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Near and Middle Eastern Studies

Program Overview

The interdisciplinary PhD program in Near and Middle Eastern Studies is designed for students who wish to pursue research with a comparative perspective in Near Eastern languages and literature: Arabic, Hebrew, Persian (or Dari or Tajik), Turkish and Central Asian Turkic languages; Near Eastern linguistics; Islamic topics, namely, Islamic law, history, institutions, theology, and mysticism; comparative religion: ()Judaism, Christianity, and Islam); and interdisciplinary investigations of modern topics using the social sciences. The program, administered by an interdisciplinary Graduate School faculty group, includes courses offered in the Department of Near Eastern Languages and Civilization, the Jackson School of International Studies, and other departments on campus. Students must take courses in both the humanities and social sciences.

Graduate Program

Graduate Program Coordinator
311 Loew Hall, Box 352192
(206) 543-6398

Doctor of Philosophy

Admission Requirements

  1. MA or equivalent in a discipline or field directly related to the proposed PhD work
  2. Third-year competenence in a regional language, and reading knowledge of a second language pertinent to PhD research
  3. Application deadline for autumn quarter admission is February 1. Application procedures are at

Degree Requirements

Minimum 90 credits

Specific coursework and areas of concentration determined by the student's interests within the framework of the degree and satisfactory progress requirements listed below.

  1. Within 18 months of admission, demonstration of a general knowledge of history and culture in one of the following general fields: Islamic civilization; Arabic, Hebrew, Persian, Turkish, or Central Asian Turkic languages and literature; the modern Middle East; or comparative religion either through previous degree work or through examination.
  2. Within three years of admission, completion of two advanced courses in the humanities, one in the Department of Near Eastern Languages and Civilization (NELC), and two advanced courses in the social sciences, one in the Department of History. These courses are in addition to work the student may have done at the BA and MA level.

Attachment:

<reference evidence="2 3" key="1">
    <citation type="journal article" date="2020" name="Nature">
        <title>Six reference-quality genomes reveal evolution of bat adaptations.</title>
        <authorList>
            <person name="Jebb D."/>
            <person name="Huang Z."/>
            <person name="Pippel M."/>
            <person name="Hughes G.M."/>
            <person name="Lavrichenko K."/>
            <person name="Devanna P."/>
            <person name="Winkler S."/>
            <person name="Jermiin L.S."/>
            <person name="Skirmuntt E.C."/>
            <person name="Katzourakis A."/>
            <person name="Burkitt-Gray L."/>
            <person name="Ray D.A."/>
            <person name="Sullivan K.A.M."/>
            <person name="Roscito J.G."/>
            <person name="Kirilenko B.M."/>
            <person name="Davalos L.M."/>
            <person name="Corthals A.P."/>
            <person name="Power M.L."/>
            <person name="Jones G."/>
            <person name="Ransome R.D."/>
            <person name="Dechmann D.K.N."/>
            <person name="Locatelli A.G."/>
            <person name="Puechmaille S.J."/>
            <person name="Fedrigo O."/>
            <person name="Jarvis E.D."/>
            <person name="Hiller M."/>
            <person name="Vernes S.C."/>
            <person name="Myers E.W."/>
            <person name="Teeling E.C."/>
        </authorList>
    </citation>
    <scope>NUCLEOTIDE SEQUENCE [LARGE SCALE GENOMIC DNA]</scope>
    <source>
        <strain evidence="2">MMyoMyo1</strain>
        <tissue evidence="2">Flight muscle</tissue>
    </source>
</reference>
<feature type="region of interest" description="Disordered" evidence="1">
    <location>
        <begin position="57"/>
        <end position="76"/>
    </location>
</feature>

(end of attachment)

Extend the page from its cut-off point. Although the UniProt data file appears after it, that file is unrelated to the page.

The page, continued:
3. Within three years of admission, completion of a graduate seminar. Two graduate seminars if none was taken at the MA level.
  4. Study in three languages, two regional and one "Western" European other than English, such as French, German, Italian, Russian, or Spanish. The Supervisory Committee decides whether a fourth language is required and whether it is European or regional. Before the general examination (see below), the student completes the language requirements including the second-year level in a regional language different from the two languages offered at the time of admission if both were not regional languages.
  5. Disciplinary method and theory requirements: ANTH 550 and POL S 491, or their equivalents in appropriate disciplines, strongly encouraged for all students conducting fieldwork or working with documents, whether social science or humanities focused, and for all social science-oriented students.

    For students doing humanities-oriented research but not conducting fieldwork, two method and theory courses in the appropriate discipline or disciplines (e.g., comparative literature, philosophy).

  6. Disciplinary core courses: Two disciplinary core courses in appropriate fields.
PhD Examinations and Dissertation
  1. Preliminary examinations, three written and an oral.
  2. General examination
  3. Final examination, the PhD thesis defense

Annual Review: A subcommittee of the Near and Middle Eastern Studies program faculty meets each spring to review the progress of all students in the PhD program. .